MANILA: The Philippines and Saudi Arabia have agreed to increase cooperation on labor reforms and ensure the well-being of over 800,000 Filipino migrant workers in the Kingdom.
The subject was discussed during a meeting on Sunday between President Rodrigo Duterte’s special envoy and presidential assistant on foreign affairs, Robert Borje, and Saudi Minister of Human Resources and Social Development, Ahmed bin Suleiman Al-Rajhi.
Philippines Ambassador to Saudi Arabia Adnan Alonto, Foreign Affairs Undersecretary for Migrant Workers’ Affairs Sara Lou Arriola, and Foreign Affairs Assistant Secretary Enrico Fos were also part of the discussions.
Presidential Communications Assistant Secretary for Global Media Affairs J.V. Arcena told Arab News on Monday that Borje and Al-Rajhi highlighted the two nations’ commitment to “significant advancements in labor reform and fair migration.”
Borje told Al-Rajhi that Duterte welcomed Saudi Arabia’s Labor Reform Initiative (LRI), introduced in March, “as a significant step toward addressing issues with the existing sponsorship system” in the Kingdom.
He also expressed confidence that the initiative will raise productivity and competitiveness of the labor market in the Kingdom.
“Saudi Arabia’s LRI is commendable, and President Duterte hopes Filipino household workers will be included in the reform initiative,” Borje said.
He emphasized Manila’s commitment to work with the Saudi government in implementing the labor reforms, especially to advance the rights and welfare of migrant workers. At the same time, Borje sought the Saudi official’s support for other initiatives to support Overseas Filipino Workers (OFWs) in the Kingdom.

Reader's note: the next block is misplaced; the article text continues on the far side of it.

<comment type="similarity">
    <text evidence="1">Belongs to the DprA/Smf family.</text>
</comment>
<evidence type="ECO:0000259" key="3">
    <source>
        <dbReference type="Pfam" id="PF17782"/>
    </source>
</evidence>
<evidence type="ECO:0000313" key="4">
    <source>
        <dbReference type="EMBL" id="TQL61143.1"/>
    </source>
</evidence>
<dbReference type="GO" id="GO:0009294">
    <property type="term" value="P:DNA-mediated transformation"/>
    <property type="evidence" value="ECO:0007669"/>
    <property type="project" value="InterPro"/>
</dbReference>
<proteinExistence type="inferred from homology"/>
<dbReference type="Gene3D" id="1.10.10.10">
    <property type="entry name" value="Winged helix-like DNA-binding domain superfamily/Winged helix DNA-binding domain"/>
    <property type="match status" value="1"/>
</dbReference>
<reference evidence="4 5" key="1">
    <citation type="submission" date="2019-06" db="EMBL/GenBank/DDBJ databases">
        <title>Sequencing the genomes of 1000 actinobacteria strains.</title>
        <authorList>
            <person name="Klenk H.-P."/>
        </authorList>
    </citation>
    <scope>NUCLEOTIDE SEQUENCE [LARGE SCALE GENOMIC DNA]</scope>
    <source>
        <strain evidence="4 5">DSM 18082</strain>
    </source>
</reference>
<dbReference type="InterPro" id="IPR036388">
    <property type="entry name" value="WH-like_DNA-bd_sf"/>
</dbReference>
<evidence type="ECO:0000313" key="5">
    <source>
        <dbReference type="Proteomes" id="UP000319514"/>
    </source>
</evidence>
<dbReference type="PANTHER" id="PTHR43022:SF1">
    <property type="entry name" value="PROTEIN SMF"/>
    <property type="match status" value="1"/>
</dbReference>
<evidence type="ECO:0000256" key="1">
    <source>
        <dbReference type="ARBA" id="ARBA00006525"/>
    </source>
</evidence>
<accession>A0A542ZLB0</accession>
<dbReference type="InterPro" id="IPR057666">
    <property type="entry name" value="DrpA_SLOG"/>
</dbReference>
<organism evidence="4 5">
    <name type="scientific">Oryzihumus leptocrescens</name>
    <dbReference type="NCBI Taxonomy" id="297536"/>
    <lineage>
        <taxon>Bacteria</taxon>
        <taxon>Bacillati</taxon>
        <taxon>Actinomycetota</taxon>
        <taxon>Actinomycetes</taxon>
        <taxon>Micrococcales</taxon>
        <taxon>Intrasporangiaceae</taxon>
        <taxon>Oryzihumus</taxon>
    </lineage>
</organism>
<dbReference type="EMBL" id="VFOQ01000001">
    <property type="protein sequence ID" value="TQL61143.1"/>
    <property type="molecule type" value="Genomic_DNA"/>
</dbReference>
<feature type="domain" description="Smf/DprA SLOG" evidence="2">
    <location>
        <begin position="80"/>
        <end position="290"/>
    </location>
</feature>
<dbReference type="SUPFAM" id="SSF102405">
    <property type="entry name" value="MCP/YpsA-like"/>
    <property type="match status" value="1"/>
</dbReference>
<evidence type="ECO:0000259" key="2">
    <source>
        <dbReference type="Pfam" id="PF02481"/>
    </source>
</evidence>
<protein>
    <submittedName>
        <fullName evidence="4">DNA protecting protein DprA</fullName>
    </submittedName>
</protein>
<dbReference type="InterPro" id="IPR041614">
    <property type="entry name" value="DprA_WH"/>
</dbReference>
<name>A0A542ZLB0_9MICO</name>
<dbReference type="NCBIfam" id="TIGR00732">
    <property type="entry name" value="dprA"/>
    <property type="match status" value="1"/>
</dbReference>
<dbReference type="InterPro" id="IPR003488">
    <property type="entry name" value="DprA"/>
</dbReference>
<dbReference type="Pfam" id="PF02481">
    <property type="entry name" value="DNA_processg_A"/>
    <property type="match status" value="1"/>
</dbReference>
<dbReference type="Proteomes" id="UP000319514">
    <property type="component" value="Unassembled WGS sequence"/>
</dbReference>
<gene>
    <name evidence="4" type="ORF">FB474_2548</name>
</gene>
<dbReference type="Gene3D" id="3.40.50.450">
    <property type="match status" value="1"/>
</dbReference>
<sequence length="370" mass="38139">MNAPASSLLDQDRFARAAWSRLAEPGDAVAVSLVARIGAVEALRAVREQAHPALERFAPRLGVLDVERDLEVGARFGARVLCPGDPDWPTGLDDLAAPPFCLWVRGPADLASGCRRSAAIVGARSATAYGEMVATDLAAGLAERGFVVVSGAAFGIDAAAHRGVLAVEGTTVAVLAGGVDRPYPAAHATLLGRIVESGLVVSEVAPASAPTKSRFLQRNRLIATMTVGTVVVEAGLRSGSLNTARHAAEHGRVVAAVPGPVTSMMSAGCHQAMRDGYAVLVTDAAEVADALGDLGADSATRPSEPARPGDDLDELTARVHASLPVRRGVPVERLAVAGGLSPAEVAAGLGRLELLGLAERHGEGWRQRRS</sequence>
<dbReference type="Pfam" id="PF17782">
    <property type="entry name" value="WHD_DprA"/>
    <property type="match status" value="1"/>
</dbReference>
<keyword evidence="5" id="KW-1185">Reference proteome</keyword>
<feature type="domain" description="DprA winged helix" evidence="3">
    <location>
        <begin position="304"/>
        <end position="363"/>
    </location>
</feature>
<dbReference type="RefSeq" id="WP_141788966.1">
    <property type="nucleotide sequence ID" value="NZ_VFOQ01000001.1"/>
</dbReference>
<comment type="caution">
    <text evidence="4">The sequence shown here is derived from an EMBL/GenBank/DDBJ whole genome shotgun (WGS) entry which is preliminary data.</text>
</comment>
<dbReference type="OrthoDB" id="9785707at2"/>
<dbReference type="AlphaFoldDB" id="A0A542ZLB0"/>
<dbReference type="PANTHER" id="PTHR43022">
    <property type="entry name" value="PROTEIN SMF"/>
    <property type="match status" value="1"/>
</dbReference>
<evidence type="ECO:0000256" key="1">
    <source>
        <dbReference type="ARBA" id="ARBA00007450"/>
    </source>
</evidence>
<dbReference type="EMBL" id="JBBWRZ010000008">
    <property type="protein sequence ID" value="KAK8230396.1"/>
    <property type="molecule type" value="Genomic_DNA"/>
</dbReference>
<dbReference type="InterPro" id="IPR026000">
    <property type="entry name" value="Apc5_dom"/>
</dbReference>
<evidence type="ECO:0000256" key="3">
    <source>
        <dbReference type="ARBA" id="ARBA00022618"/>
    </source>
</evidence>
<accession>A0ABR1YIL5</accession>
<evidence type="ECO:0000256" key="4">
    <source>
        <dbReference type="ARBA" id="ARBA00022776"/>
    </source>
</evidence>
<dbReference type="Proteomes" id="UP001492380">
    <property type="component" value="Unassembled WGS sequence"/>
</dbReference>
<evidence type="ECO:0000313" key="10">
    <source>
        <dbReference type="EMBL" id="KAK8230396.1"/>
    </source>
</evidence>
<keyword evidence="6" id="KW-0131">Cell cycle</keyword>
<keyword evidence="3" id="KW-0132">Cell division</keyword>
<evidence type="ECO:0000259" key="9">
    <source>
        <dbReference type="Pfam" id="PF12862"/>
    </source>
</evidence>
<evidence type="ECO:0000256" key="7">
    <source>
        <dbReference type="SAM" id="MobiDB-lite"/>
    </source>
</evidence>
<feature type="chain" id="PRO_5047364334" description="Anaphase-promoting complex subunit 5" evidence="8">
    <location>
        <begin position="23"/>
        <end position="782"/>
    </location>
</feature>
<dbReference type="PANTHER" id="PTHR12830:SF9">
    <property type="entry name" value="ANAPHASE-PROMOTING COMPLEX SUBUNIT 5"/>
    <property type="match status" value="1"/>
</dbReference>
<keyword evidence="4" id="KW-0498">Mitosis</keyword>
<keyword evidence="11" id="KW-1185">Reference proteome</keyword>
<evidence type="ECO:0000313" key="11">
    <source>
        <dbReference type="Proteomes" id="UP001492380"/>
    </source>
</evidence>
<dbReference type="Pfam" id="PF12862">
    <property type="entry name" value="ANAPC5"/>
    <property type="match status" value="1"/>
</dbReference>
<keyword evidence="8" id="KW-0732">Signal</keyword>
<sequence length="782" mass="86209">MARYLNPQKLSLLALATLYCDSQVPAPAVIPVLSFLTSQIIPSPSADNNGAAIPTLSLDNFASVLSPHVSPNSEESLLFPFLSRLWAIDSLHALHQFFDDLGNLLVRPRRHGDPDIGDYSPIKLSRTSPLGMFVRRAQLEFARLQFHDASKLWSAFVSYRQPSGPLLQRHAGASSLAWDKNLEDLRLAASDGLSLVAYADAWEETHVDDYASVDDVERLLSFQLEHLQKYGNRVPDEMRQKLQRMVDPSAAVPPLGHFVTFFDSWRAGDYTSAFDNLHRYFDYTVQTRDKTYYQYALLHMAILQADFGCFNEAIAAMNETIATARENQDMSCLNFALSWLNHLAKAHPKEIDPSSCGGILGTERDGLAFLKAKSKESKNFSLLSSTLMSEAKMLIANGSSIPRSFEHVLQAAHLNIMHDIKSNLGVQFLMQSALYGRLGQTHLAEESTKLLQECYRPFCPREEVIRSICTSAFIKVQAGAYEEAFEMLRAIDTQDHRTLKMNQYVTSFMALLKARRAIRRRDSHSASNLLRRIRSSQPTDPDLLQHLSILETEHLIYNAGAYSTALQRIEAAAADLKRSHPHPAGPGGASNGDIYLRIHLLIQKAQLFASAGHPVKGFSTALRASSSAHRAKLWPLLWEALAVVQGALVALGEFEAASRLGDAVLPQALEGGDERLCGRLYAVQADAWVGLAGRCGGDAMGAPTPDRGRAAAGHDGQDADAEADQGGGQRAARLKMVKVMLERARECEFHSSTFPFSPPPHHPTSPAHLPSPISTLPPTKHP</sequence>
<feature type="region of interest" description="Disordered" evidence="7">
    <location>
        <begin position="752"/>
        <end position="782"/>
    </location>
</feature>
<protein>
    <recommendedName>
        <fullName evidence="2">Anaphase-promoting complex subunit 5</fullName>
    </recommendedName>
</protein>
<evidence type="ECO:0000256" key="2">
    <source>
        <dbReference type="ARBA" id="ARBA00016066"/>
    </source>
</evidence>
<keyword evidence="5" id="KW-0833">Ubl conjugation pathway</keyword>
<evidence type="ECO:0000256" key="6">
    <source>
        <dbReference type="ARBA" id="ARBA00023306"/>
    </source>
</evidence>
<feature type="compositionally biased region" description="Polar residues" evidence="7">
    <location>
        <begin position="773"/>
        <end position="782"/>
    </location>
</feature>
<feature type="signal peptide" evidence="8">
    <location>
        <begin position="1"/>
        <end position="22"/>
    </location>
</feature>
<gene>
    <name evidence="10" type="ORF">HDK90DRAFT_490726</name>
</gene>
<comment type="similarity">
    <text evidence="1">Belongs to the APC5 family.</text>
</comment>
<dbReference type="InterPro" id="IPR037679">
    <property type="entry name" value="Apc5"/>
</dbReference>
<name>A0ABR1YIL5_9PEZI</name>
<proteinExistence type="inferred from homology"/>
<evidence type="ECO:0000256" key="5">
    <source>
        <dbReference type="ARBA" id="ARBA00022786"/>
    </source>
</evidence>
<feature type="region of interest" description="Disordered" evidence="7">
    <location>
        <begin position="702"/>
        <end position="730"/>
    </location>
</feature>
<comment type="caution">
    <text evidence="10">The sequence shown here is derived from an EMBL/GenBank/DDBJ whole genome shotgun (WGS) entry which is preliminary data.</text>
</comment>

These include a repatriation program for distressed OFWs affected by the COVID-19 pandemic, efforts to strengthen the Philippine Embassy in Riyadh and the Philippine Consulate-General in Jeddah, and to make consular services more accessible to Filipinos in Saudi Arabia.
Borje underscored the need to address fundamental issues of all migrant workers in the Kingdom, such as harnessing technology to improve access to labor sector services, protection of wages, and automation of recruitment processes.
“Both sides are looking forward to the Joint Commission Meeting and also showed eagerness to sign a memorandum of understanding (MoU) on labor soon, based on the LRI reforms that the Saudi government has done,” the statement said.
It added that Riyadh and Manila “hope to see the convening of a technical working group on the details of the MOU on labor.”
Describing the Saudi government’s reforms on migrants’ rights as “bold and visionary,” Borje aired his optimism that the Philippine-Saudi relations would “continue to grow beyond labor cooperation,” such as in the trade and investment sectors.
The Philippines is willing to collaborate with Saudi Arabia on a multi-dimensional partnership, in line with Duterte’s vision, he said.
Borje’s meeting with Al-Rajhi was part of the Philippine delegation’s five-day visit to Saudi Arabia, anchored on the president’s commitment to protect the rights and promote the welfare of OFWs.
According to the Saudi Press Agency (SPA), the two officials also discussed “issues of common interest,” following which Saudi King Salman received a written letter from Duterte which dealt with relations between Riyadh and Manila, and ways to support and enhance them in various fields.
The Philippines and Saudi Arabia marked 50 years of diplomatic ties in 2019, with Duterte congratulating King Salman for the Kingdom’s “landmark” LRO, which, among other benefits, abolished the kafala system for migrant workers last year.
In a phone call with Crown Prince Mohammed bin Salman in May, Duterte renewed the Philippines’ commitment to strengthen bilateral and trade ties and intensify efforts to ensure migrant workers’ rights.
He also conveyed his appreciation for the Kingdom’s free COVID-19 vaccinations for Filipinos and the financial assistance extended to the Philippine health sector during outgoing Saudi Ambassador to the Philippines Abdullah Al-Bussairy’s farewell event in the Malacanang last week.
Saudi Arabia hosts more than 800,000 Filipinos, the largest number of any Gulf state, according to a 2020 government estimate. About half work as domestic laborers, while others are employed in the Kingdom’s construction, outsourcing and healthcare sectors.